TL;DR - I need help on making a relay with voltage comparator which accepts two reference voltages.


My project needs to run a Raspberry Pi on solar power. Solar panel will be connected to a power bank which will then be connected to Raspberry Pi.


Running on solar means there won't be enough power left in the power bank for the Pi. In this case I will shut it down and turn it back on when there is enough power. This process needs to be automatic since the project will be installed at a remote place.

Since Raspberry Pi doesn't have ability to detect power from the power bank directly I'm planning to install a circuit between Pi and the power bank. I will use a MCP3008 - Analogue to Digital Converter to detect the voltage level of the power bank. The schematic diagram will look like this. Photo by https://github.com/joachimvenaas/gbzbatterymonitor I will run a script to shut down Pi if it detects only 5% of power is left.


After shutting down Pi, I want to close the circuit between Pi and the power bank completely so I'm planning to use a relay for this. I think Relay with LM393 like this will do the job.

The problem is I want to switch off the relay when the voltage equals to 5% power of the battery and switch it on automatically when the battery reaches 25% of its power. The module I consider can set only one value of voltage.

So is there any way I can set one value of voltage for the relay to switch off and another value for it to switch on?

  • \$\begingroup\$ Welcome. In a word-NO. You need dedicated comparators for each function. Use 2 modules or buy a LM339 quad comparator, some transistors and one relay. But work-load wise it is best to buy what is already made. \$\endgroup\$
    – user105652
    Aug 12, 2020 at 10:13
  • \$\begingroup\$ @VTNCaGNtdDVNalUy Thanks for the heads up. I thought of using two modules but I can't think of a way to connect them. Even in series or parallel since one reference voltage is higher only that module will make the switch on and off and the lower reference module will never work I guess. \$\endgroup\$ Aug 12, 2020 at 10:42

2 Answers 2


So is there any way I can set one value of voltage for the relay to switch off and another value for it to switch on?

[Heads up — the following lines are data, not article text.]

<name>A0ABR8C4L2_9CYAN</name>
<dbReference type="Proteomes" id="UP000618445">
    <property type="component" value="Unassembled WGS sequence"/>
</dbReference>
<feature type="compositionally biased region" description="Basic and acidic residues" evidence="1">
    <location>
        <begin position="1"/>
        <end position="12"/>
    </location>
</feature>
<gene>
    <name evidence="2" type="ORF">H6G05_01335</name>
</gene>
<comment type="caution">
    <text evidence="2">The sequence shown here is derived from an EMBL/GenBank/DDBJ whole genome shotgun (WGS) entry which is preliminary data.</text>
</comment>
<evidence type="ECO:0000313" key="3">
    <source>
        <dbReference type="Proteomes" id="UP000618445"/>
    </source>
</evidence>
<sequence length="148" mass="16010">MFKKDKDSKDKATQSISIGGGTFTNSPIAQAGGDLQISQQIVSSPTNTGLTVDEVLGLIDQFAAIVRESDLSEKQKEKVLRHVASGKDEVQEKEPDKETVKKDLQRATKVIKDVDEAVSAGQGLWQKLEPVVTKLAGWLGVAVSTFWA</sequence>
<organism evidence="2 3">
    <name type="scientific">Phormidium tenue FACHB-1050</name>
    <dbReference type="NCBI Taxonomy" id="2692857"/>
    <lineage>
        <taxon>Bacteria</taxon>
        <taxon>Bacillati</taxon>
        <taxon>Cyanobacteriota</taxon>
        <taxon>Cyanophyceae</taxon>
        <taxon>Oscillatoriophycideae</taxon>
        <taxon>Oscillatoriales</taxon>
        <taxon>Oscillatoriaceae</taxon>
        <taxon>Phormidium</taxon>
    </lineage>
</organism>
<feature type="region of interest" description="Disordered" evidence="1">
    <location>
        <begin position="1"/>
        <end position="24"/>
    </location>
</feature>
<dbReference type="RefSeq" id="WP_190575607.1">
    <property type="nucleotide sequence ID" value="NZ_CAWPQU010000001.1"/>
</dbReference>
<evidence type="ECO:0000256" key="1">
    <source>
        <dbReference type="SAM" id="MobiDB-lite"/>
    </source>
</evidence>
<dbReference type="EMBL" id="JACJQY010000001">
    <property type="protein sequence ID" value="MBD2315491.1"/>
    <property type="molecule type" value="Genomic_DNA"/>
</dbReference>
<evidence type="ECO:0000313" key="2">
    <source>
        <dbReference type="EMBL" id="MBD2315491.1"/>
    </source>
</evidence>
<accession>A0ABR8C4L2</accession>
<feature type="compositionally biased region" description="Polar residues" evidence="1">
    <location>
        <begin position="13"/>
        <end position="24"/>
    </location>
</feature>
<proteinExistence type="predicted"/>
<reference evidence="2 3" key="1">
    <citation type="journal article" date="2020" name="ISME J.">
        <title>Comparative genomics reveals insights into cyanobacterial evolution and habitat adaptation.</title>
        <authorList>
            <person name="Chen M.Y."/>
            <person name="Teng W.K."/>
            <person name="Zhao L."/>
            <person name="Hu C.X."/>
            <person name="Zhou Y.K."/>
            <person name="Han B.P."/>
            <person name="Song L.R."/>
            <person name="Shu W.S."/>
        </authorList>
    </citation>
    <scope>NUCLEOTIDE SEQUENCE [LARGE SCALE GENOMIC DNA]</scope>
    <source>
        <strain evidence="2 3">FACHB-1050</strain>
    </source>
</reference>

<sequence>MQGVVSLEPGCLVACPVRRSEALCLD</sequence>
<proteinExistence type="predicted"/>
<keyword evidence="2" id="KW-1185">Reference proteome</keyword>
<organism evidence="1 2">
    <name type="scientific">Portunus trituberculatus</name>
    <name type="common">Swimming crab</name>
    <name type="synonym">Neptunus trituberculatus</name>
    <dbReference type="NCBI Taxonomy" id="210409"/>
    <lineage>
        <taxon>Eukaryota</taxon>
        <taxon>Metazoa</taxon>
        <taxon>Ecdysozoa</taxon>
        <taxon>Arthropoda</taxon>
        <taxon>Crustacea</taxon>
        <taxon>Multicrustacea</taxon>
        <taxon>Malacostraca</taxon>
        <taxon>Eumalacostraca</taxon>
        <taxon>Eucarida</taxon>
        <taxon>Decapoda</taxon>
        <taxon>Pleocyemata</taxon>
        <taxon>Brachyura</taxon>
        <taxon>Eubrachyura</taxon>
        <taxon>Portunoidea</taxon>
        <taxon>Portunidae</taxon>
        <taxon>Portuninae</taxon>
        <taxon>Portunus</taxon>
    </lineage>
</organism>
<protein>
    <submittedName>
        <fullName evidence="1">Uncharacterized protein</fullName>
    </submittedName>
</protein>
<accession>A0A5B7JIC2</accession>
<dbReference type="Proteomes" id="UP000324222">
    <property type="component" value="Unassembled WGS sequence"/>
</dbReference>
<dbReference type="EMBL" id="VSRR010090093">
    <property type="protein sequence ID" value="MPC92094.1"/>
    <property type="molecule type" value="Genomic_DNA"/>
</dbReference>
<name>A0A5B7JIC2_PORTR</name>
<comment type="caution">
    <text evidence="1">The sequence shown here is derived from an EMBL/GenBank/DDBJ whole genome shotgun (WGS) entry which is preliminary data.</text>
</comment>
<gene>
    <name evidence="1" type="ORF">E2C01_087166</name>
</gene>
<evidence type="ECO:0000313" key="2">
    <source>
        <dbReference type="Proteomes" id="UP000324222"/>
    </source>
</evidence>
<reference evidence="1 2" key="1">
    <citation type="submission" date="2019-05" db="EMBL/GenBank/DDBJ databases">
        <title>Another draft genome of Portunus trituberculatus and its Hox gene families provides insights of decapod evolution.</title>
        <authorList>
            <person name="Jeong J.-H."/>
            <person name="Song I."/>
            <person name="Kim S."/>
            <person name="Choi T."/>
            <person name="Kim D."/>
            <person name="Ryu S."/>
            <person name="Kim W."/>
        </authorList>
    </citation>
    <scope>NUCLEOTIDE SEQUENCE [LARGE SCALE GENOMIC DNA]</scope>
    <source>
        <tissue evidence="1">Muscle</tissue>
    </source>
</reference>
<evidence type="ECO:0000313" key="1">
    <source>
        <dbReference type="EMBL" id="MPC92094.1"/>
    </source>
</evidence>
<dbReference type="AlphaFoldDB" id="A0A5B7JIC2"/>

You can use a comparator with hysteresis like this: -

enter image description here

This circuit was designed to be a low power (sub 1 uA) comparator that works around 3 volts. It uses R5 to set the hysteresis: -

enter image description here

V3 (the battery) is ramped up from 1.5 volts to 4 volts and the comparator output switches high at about 3.1 volts and then switches low at about 2.9 volts.

If you fiddle with the values a bit you'll get what you want but concentrate on the mid-point between 5% and 25% for the actual set-point and let the hysteresis give you the margins you want.

For instance, if I change R5 to 1 Mohm I get this: -

enter image description here

  • \$\begingroup\$ So does hysteresis region give out the boundary values for high and low voltage which will turn on or off the relay? \$\endgroup\$ Aug 12, 2020 at 10:50
  • \$\begingroup\$ Without hysteresis control (R5 and R4 in the circuit), the comparator would turn on and off at the same set-point. Hysteresis spreads that set-point to produce an upper and a lower boundary set-point. \$\endgroup\$
    – Andy aka
    Aug 12, 2020 at 10:54
  • \$\begingroup\$ Thanks for explaining this. I will try out this approach and update on my results. \$\endgroup\$ Aug 12, 2020 at 11:08
  • \$\begingroup\$ @user8703143 I realized there may have not been enough detail in the schematic so I updated it to make it clearer. \$\endgroup\$
    – Andy aka
    Aug 14, 2020 at 8:56
  • \$\begingroup\$ Thanks for being helpful. As you can see on my other question I'm scratching my head how to stable voltage reference. Since my voltage reference also depends on the battery will your circuit's V2 stay at the same voltage if V3 changes with time? (Edit: I saw your other answer and now I realize you use voltage reference. Now I get this part.) \$\endgroup\$ Aug 14, 2020 at 9:07

It's easy to compute hysteresis for any 2 thresholds, but it's hard when to detect battery power [capacity level] or State of Charge (SoC) if you do not have an accurate means of measuring this. Using voltage alone means you need lots of hysteresis. This is because of battery ESR and a double-layer charge effect in all batteries which results in memory of returning to a resting voltage after being charged or discharged. It may be pretty accurate using the resting voltage but that requires switching off your load and so it may cause a cycling problem. However, if your experience using est. 5% and 25% for Off & On works that must be measured in opposite states. i.e. Turn Off when On at 5% SoC. then Turn On when off being charged at 25%.

It is due to the difference in ESR for the primary and resting capacitance and the operating current that causes this apparent voltage drop and the memory effect to return to the resting voltage. This ESR rises with age and rapidly below 5% SoC, which makes a simple voltage measurement delicate to choose for these thresholds vs a Coulomb counter method, perhaps.

Also you can consider a power FET instead of a power Relay, which also has hysteresis and EMI effects.

Can you define the actual thresholds?


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